NEW YORK - The Centers for Disease Control confirmed on Friday that a patient in Indiana has contracted the first case of the MERS virus in the U.S.
MERS, short for Middle East Respiratory Syndrome Coronavirus infection (or MERS-CoV), had previously been linked to six countries in or near the Arabian Peninsula, with Saudi Arabia believed to be the center of infection.
Individuals who have become infected with the MERS virus has developed severe acute respiratory illness, fever and cough. Approximately 30 percent of those who became symptomatic after infection have died, according to the CDC.
Shortly after receiving lab confirmation of the MERS virus, the CDC and Indiana Health Department held a press conference detailing their findings.
"The patient, a healthcare provider, recently traveled from Saudi Arabia," said Dr. Anne Schuchat, director of the National Center for Immunization and Respiratory Diseases. "The patient is isolated, in stable condition and being well cared-for in an Indiana hospital."
Schuchat said the CDC believes the patient traveled on April 24 by plane from Riyadh, Saudi Arabai, to London and then Chicago, where they took a bus to Indiana.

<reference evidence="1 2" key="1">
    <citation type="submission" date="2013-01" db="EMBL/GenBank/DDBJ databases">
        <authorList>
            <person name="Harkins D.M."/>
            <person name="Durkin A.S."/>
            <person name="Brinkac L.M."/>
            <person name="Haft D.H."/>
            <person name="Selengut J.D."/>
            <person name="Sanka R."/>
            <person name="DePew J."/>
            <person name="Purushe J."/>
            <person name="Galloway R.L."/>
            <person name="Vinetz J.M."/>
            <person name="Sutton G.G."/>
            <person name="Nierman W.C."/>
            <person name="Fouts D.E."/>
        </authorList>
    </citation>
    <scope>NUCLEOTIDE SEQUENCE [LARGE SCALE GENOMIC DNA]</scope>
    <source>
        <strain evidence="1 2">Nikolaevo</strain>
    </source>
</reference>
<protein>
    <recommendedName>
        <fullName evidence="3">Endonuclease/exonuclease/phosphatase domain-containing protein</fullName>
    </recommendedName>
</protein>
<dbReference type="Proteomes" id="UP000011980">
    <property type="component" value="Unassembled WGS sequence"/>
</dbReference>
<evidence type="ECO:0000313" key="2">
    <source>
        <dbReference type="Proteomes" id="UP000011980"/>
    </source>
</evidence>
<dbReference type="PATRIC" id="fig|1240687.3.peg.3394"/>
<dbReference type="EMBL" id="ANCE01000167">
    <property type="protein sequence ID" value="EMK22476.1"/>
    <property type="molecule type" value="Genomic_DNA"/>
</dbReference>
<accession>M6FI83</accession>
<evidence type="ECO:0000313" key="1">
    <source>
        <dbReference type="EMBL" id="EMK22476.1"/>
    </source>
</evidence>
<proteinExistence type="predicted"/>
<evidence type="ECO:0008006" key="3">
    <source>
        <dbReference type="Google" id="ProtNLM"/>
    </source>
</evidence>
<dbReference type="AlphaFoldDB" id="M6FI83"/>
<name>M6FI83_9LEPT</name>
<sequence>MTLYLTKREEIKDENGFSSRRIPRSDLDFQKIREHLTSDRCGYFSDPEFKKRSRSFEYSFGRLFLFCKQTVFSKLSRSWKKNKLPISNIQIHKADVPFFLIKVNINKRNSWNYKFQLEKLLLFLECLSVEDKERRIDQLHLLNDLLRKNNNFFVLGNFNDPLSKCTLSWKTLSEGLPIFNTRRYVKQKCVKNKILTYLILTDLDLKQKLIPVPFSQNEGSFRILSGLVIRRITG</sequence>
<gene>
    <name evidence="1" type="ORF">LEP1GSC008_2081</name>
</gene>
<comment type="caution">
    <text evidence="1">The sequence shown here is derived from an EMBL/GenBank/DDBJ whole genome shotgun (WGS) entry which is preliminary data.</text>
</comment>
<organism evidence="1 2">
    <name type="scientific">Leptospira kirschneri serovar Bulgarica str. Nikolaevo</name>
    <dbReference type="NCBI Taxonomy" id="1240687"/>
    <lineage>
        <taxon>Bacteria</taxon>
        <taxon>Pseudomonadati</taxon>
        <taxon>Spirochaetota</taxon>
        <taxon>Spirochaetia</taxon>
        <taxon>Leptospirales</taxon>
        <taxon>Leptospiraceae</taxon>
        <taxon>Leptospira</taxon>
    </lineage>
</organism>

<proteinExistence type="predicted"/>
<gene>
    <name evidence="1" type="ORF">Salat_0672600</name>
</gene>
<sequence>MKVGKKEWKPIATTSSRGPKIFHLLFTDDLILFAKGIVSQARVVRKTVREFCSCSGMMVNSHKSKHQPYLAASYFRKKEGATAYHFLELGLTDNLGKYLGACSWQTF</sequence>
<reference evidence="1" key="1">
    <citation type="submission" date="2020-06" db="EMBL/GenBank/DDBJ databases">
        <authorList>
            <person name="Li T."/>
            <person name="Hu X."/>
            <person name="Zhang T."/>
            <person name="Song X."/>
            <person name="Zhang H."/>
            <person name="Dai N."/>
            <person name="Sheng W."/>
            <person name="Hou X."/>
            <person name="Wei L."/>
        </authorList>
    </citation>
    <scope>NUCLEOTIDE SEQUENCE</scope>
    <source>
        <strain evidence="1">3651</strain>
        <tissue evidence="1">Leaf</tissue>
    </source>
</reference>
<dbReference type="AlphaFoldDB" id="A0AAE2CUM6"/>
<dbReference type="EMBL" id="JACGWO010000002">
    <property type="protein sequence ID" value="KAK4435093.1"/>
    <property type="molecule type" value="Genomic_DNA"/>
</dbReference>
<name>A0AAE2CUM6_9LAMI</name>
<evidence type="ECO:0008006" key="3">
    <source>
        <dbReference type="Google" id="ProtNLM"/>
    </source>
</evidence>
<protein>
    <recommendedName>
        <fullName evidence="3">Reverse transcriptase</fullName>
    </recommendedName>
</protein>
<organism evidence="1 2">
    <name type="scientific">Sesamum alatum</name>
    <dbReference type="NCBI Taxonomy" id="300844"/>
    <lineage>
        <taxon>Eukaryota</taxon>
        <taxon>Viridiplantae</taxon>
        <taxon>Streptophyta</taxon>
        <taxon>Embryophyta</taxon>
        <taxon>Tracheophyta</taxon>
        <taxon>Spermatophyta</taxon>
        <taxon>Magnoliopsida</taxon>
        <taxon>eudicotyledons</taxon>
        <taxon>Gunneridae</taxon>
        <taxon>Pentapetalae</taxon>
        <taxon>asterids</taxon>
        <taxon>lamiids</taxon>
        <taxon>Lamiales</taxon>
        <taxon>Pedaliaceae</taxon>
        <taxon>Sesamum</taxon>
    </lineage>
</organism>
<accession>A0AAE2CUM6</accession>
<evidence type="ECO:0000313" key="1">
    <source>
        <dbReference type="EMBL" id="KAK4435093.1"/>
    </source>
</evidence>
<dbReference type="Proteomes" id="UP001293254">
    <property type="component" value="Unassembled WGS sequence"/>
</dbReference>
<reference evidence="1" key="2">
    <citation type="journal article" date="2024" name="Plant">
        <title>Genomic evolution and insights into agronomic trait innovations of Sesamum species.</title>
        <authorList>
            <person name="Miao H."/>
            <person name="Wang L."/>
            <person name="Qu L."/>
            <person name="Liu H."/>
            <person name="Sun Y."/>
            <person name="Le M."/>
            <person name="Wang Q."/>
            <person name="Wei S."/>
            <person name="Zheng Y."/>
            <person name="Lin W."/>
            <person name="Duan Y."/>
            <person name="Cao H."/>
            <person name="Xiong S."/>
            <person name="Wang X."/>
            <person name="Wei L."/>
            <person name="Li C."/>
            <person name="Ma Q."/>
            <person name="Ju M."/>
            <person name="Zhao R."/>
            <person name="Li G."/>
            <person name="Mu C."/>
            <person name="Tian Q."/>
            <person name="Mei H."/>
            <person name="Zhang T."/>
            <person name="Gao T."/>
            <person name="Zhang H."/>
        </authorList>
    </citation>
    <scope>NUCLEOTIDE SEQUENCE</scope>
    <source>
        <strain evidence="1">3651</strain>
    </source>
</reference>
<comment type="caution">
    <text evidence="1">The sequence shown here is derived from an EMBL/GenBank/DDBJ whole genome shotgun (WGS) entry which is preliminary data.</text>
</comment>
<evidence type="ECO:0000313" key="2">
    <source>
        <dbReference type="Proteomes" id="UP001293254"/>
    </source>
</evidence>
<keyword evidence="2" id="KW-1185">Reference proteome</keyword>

The patient was admitted on April 28 to Community Hospital in Munster, Ind., where doctors performed the MERS-CoV test.
No other cases of MERS have yet been reported to the CDC, although Schuchat said she would not be surprised if additional infections occurred among hospital staff who came into contact with the patient prior to isolation.
Schuchat said that although the virus can be deadly, it has not shown the ability to easily transmit from person to person.
"MERS virus is of great concern because of the virulence. For a respiratory virus to have about a third of people who show symptoms die, that's a very severe presentation," Schuchat said. "On the other hand, it hasn't shown the ability to easily spread. We're not aware yet of sustained transmission in the community. "
While the CDC is investigating the infection with "an abundance of caution," according to Schuchat, the threat to the general public is limited.
"The first importation of MERS Coronavirus to the U.S. represents a very low risk to the broader public," she said.
Community Hospital in Munster has advised anyone who visited the hospital's emergency department between 6:30 p.m. and 9:30 p.m. on April 28 to watch for signs and symptoms of MERS, which are similar to those of influenza and include congestion, fever of more than 100.4 degrees, body aches and diarrhea.